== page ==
In children, spondylolisthesis usually occurs between the fifth bone in the lower back (lumbar vertebra) and the first bone in the sacrum (pelvis) area. It is often due to a birth defect in that area of the spine or sudden injury (acute trauma).
In adults, the most common cause is abnormal wear on the cartilage and bones (such as arthritis).
Bone disease and fractures can also cause spondylolisthesis. Certain sport activities — such as gymnastics, weight lifting, and football — put a great deal of stress on the bones in the lower back. They also require that the athlete constantly overstretch (hyperextend) the spine. This can lead to a stress fracture on one or both sides of the vertebra. A stress fracture can cause a spinal bone to become weak and shift out of place.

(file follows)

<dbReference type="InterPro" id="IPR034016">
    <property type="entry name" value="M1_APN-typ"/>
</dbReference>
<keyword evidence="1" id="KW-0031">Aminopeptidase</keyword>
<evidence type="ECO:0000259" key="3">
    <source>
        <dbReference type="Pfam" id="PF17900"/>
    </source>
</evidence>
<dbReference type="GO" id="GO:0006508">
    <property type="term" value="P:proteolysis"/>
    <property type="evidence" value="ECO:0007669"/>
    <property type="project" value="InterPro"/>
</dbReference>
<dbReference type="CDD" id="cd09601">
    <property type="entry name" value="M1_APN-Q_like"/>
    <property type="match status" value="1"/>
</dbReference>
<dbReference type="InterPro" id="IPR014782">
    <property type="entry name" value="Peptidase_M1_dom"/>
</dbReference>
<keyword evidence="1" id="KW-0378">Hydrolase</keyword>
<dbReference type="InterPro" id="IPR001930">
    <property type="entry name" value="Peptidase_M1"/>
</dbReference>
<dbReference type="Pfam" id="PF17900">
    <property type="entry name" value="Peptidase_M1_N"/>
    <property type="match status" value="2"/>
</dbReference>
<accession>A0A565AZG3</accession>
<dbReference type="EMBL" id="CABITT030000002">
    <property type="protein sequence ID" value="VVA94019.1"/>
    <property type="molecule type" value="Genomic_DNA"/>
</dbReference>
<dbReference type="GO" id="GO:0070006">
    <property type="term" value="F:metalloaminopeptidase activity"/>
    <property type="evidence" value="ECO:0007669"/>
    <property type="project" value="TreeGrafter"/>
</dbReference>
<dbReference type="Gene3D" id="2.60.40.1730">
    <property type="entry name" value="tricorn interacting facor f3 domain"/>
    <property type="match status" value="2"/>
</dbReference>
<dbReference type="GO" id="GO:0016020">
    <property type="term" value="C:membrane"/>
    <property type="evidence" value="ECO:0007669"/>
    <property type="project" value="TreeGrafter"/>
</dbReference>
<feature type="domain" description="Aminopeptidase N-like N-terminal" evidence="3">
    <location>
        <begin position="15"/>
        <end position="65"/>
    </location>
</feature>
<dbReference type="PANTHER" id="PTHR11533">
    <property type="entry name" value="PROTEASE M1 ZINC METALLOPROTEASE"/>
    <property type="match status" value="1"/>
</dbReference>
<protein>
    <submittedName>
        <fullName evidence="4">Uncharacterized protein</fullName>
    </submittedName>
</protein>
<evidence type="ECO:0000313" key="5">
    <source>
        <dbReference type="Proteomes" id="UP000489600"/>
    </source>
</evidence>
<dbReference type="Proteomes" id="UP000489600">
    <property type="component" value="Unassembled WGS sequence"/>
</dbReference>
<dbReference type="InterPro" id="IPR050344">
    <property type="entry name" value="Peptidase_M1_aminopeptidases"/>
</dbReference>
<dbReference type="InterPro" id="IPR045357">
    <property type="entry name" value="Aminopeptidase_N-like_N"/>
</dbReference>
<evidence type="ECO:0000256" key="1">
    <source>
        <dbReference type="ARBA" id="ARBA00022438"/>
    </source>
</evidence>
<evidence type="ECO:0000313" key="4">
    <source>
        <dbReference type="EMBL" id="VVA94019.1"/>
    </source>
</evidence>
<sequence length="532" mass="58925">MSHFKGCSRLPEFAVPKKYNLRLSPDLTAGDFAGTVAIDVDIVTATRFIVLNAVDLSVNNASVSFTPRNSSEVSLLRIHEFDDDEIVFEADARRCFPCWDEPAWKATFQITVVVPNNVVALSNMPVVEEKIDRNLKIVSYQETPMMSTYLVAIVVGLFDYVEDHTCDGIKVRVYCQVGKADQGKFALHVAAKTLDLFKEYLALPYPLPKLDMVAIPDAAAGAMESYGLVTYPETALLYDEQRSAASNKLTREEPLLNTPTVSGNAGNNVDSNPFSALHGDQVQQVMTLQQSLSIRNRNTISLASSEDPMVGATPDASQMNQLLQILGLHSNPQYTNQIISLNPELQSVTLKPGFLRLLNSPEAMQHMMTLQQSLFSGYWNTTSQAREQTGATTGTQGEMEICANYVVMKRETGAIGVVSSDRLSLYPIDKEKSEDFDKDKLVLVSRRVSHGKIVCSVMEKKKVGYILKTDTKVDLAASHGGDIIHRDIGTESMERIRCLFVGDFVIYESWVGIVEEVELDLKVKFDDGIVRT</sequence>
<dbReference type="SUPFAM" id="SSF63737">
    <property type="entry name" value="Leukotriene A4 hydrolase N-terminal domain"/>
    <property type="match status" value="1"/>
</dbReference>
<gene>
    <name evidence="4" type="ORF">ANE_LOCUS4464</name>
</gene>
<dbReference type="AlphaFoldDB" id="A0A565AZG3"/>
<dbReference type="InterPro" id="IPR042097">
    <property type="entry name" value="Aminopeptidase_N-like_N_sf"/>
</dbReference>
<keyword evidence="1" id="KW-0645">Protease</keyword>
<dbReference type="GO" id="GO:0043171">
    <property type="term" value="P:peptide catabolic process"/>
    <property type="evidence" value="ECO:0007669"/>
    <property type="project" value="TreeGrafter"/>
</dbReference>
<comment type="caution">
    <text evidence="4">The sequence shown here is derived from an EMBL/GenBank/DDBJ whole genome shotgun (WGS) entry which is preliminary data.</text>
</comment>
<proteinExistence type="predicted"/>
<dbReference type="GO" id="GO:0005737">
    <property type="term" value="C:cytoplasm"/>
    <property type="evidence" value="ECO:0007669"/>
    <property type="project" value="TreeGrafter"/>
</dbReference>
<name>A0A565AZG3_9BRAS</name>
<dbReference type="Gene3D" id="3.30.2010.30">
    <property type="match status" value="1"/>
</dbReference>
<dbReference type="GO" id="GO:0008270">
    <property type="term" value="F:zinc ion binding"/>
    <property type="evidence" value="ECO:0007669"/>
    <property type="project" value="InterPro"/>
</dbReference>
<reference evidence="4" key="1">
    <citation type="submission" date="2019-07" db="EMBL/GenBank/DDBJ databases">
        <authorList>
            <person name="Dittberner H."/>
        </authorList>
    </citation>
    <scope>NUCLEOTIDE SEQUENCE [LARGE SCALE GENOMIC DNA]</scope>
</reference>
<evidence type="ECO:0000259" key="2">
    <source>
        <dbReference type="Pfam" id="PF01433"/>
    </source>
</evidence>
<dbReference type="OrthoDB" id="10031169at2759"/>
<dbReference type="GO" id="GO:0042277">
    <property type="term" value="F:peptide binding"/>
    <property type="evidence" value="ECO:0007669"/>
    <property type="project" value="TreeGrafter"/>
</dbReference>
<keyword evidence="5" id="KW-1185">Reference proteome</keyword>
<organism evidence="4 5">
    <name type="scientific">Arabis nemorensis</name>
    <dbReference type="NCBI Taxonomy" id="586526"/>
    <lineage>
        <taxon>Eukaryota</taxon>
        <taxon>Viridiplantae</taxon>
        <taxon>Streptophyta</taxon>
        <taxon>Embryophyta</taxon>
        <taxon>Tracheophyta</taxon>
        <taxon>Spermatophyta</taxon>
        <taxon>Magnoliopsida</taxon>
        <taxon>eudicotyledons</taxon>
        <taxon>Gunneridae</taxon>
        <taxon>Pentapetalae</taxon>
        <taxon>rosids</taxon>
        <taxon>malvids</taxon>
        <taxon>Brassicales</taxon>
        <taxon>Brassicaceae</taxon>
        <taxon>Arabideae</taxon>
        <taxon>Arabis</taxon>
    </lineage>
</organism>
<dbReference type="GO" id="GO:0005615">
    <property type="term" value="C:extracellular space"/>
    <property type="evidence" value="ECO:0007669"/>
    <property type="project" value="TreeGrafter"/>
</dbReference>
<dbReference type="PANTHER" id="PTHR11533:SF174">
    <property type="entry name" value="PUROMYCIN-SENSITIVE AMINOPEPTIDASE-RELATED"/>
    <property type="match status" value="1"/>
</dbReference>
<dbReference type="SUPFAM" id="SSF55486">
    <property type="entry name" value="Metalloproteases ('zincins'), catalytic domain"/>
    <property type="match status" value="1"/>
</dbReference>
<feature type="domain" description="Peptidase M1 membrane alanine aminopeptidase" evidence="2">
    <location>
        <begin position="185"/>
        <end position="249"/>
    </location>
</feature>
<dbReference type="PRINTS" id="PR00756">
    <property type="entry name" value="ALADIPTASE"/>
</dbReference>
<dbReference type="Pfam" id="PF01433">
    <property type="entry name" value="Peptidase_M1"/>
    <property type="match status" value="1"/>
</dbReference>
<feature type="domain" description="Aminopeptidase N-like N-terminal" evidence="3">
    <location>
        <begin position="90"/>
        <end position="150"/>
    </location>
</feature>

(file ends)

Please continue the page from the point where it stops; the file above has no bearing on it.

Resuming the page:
Spondylolisthesis may vary from mild to severe. A person with spondylolisthesis may have no symptoms.
Symptoms may include:
- Lower back pain
- Muscle tightness (tight hamstring muscle)
- Pain, numbness, or tingling in the thighs and buttocks
- Tenderness in the area of the slipped disc
- Weakness in the legs